By PurvIndulkar

The residents of Pickaway County are passionate about preserving the history and culture of their towns. But they’re using a unique way to do that – murals! Placed on brick walls across the towns of Circleville and Ashville, these enormous optical illusions give a glimpse of the county’s past. Here are the three murals that every history buff and art enthusiast should visit. 

1) Pumpkin Show Mural 

This mural is located in the parking lot of the Circleville branch of Chase Bank. It covers the entire wall of a two-story building. The optical illusion in the mural gives the impression that one is standing in the picture – a snapshot of Pickaway from 1903. In the mural the streets of Circleville are lined with horse carts filled to the brim with pumpkins, which is exactly what the town looks like during its annual pumpkin show every October. The mural has the colorful brick buildings that line the streets today. The people in the mural are milling about, their sizes just the same as real people walking by. “It’s like looking through the past,” says J P Pennel, the former President of a local nonprofit organization ‘ArtsaRound’.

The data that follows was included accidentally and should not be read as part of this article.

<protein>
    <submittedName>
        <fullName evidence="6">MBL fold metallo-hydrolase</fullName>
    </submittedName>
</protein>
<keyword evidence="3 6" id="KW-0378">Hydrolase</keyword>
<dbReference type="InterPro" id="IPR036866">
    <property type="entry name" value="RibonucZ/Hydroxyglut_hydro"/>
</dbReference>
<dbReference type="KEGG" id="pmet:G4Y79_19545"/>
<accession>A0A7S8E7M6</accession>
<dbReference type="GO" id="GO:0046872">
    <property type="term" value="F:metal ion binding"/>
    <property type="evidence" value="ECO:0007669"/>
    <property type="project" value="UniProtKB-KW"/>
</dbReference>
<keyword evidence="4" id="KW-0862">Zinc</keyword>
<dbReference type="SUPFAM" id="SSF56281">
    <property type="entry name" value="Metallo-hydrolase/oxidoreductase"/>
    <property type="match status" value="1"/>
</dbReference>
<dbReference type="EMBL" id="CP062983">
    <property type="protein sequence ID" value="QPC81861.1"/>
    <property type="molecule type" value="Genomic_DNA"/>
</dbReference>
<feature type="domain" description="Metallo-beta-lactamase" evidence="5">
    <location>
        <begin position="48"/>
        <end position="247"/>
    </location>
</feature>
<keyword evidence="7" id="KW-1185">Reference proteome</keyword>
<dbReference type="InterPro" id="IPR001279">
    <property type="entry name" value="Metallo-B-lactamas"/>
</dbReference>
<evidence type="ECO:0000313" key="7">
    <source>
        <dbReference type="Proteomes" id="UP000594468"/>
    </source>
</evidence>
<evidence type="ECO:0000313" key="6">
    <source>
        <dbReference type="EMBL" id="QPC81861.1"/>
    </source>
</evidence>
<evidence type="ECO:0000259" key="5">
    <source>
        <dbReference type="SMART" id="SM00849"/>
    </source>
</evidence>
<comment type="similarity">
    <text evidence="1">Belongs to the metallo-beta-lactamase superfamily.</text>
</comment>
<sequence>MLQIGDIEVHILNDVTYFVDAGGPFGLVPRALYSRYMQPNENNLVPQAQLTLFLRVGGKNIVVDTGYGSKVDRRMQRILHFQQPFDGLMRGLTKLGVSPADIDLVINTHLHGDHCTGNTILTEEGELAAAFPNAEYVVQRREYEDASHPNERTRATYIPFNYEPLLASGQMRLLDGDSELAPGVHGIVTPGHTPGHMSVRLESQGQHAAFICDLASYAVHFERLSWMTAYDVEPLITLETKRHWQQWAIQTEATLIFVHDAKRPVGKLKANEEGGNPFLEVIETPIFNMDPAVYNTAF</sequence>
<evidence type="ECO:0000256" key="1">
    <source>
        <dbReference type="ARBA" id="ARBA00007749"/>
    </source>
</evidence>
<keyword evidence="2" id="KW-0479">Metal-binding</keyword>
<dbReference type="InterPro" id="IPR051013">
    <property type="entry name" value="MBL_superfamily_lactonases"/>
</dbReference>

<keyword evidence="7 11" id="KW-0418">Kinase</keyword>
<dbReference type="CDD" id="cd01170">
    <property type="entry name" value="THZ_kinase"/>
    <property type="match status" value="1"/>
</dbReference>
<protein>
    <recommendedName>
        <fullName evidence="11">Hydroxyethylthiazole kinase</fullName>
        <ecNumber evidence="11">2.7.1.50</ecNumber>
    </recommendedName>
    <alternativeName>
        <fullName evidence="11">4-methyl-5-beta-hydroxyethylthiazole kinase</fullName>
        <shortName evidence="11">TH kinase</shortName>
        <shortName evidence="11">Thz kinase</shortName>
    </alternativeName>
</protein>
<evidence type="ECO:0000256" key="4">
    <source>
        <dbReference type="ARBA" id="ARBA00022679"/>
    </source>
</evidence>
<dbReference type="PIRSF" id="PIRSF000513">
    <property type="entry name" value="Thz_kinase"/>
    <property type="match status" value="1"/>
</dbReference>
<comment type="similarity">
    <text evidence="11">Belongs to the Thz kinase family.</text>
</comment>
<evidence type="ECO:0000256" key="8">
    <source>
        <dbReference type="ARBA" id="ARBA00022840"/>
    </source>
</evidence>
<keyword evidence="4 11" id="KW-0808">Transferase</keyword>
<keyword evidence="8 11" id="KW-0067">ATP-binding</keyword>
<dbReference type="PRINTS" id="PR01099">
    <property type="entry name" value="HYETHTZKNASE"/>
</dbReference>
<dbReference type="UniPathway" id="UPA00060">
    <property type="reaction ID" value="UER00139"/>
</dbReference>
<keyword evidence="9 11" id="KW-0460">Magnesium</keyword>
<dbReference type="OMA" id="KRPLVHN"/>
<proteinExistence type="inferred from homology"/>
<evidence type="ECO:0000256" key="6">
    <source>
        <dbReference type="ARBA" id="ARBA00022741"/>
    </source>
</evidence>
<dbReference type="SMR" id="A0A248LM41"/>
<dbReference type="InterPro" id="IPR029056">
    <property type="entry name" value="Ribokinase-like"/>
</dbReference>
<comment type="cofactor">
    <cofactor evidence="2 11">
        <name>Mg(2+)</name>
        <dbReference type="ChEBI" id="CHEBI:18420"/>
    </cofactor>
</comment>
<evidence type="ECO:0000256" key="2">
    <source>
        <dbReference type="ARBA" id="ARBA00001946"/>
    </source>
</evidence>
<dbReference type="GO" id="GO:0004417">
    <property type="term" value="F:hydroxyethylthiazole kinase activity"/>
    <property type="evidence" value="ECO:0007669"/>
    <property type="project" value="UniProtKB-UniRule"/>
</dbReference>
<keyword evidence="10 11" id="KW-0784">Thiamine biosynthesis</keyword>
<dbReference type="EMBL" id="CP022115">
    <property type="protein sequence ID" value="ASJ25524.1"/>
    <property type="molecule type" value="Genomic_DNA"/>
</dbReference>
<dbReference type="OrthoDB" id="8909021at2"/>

2) Bicentennial Mural 

Commissioned in 2010 this mural honors the commemorative bicentennial anniversary of Pickaway County. The number 1810, the year in which both Pickaway and Circleville were founded, is painted into the pillars of a gate. Two Native Americans guard it as families in the mural walk around next to the octagonal courthouse. With a canal boat on the left and a trolley to Columbus on the right, the art also alludes to Pickaway’s history as a hub of transportation and trade.  

3) 4th of July Mural 

The Ohio’s Small Town Museum is located in Ashville and the 4th of July mural is painted on one of its brick walls. “There are so many hidden messages in this mural, about different aspects of Ashville and the people,” says Pennel. In the mural, a band wearing blue and white top hats and tail coats marches across the street playing saxophones and drums. One can spend a whole afternoon trying to identify all the details.  

The residents of Pickaway have played a key role in creating murals by donating funds or offering their property. They have also contributed in other ways to support local artists and to create a space that fosters talent. “People don’t just want to sleep in their community,” says Pennel. “They want to live in their community.”